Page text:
Big data - modelling of midges in Europa using machine learning techniques and satellite imagery

Ana Carolina Cuellar, Lene Jung Kjær, Henrik Skovgaard, Søren Archim Nielsen, Anders Stockmarr, G. Anderson, Anders Lindström, J. Chirico, T. Lilja, R. Lühken, S. Steinke, E. Kiel, Magdalena Larska, S. I. Hamnes, S. Sviland, Petter Hopp, K. Brugger, F. Rubel, T. Balenghien, C. GarrosI. Rakotoarivony, X. Allene, J. Lhoir, J. C. Delecolle, B. Mathieu, D. Delecolle, M. L. Setier-Rio, R. Venail, B. Scheid, M. A. Miranda Chueca, C. Barcelo Segui, J. Lucientes, R. Estrada, Tack Wesley, A. Mathis, Rene Bødker

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Biting midges (Diptera, Ceratopogonidae) of the genus Culicoides are important vectors of pathogens causing diseases in free living and production animals and can lead to large economic losses in many European countries. In Europe, Culicoides imicola and the Obsoletus group are considered to be the main vectors of bluetongue virus that mostly affects ruminants such as cattle and sheep. Spatio-temporal modelling of vector distribution and abundance allows us to identify high risk areas for virus transmission and can aid in applying effective surveillance and control measures.

We used presence-absence and monthly abundance data of Culicoides from 1005 sites across 9 countries (Spain, France, Denmark, Poland, Switzerland, Austria, Poland, Sweden, Norway) collected between the years 2007 and 2013. The dataset included information on the vector species abundance (number of specimens caught per night), GPS coordinates of each trap, start and end dates of trapping. We used 120 environmental predictor variables together with Random Forest machine learning algorithms to predict the overall species distribution (probability of occurrence) and monthly abundance in Europe. We generated maps for every month of the year, to visualize the abundance of C. imicola and Obsoletus group in Europe as well as distribution maps showing the probability of occurrence.

We were able to create predictive maps of both Culicoides sp. occurrence and abundance using Random Forest models, and although the variance was large, the predicted abundance values for each site had a positive correlation with the observed abundance. We found relatively large spatial variations in probability of occurrence and abundance for both C. imicola and the Obsoletus group. For C. imicola probability of occurrence and abundance was higher in southern Spain, where as the Obsoletus group had higher probability of occurrence and abundance in central and northern Europe such as France and Germany. Temporal variation was also observed with higher abundance occurring during summer months and low or no abundance during winter months for both C. imicula and the Obsoletus group, although abundance was generally higher for a longer period of time for C. imicula than for the Obsoletus group.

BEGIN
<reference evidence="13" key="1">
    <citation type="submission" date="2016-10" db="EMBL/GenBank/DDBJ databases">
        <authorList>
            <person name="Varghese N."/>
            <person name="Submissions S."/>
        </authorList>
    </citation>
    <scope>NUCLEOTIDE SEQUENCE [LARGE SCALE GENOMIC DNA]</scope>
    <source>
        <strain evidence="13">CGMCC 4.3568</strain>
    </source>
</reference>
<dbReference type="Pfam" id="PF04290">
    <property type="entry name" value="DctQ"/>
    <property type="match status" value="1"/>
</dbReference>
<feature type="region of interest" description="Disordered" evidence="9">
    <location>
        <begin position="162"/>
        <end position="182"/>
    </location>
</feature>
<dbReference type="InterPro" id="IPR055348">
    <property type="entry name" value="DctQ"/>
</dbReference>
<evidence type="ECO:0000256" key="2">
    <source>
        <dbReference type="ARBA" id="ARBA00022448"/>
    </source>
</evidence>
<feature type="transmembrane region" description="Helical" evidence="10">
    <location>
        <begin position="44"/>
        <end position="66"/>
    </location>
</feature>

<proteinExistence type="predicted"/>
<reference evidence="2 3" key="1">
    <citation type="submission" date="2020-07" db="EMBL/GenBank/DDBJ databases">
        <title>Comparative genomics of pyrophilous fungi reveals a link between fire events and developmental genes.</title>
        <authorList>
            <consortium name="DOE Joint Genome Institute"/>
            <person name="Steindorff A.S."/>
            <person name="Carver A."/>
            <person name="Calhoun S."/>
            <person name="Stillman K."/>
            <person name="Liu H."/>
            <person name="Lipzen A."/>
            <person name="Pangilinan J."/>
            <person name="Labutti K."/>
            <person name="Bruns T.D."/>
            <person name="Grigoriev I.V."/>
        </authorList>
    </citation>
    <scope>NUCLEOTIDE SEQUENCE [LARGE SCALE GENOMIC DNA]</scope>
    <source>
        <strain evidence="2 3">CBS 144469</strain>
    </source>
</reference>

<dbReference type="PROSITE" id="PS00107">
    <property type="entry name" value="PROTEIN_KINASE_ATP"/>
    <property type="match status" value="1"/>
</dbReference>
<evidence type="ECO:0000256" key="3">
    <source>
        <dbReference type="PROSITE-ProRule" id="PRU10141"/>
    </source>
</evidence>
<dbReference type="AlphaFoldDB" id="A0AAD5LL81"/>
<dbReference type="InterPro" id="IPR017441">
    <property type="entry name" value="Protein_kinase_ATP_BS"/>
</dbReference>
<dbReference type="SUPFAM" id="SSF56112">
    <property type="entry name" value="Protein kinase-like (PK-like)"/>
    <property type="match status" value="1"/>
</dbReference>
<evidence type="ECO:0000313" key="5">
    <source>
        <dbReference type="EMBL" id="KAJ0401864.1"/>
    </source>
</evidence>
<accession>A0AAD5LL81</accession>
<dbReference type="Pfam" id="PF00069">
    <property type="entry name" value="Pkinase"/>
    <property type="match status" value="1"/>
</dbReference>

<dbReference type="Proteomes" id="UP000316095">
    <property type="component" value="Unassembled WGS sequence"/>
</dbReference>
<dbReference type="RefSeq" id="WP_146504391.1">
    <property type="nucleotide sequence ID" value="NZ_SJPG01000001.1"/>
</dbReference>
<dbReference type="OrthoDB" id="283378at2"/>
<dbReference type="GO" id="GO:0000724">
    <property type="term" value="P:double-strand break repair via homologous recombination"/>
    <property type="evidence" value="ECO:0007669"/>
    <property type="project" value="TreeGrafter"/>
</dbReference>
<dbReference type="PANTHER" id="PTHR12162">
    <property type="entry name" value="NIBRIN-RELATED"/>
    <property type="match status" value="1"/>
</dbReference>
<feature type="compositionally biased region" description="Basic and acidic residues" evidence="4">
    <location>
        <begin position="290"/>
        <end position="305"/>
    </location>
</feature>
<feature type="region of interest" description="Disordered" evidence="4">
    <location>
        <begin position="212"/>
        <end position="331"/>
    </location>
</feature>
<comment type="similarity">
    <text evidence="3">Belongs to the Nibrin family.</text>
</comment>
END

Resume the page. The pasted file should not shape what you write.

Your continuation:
Using machine learning techniques, we were able to model the spatial distribution in Europe for C. imicola and the Obsoletus group in terms of abundance and suitability (probability of occurrence). Our maps corresponded well with the previously reported distribution for C. imicola and the Obsoletus group. The observed seasonal variation was also consistent with reported population dynamics for Culicoides, as it depends on environmental factors such as temperature and rainfall. Longer seasonal abundance for C. imicula compared to the Obsoletus group can be explained by the species distribution, as C. imicula is limited to the southern parts of Europe where the warm season lasts longer, whereas the Obsoletus group is found further north. The outputs obtained here will be used as input for epidemiological models and can be helpful for determining high risk areas for disease transmission.
Original languageEnglish
Title of host publicationNKVet Symposium 2017 - abstract book
Number of pages2
Place of PublicationOslo, Norway
Publication date2017
Publication statusPublished - 2017
EventNKVet Symposium 2017 - Oslo, Norway
Duration: 11 Jan 201712 Jan 2017


ConferenceNKVet Symposium 2017

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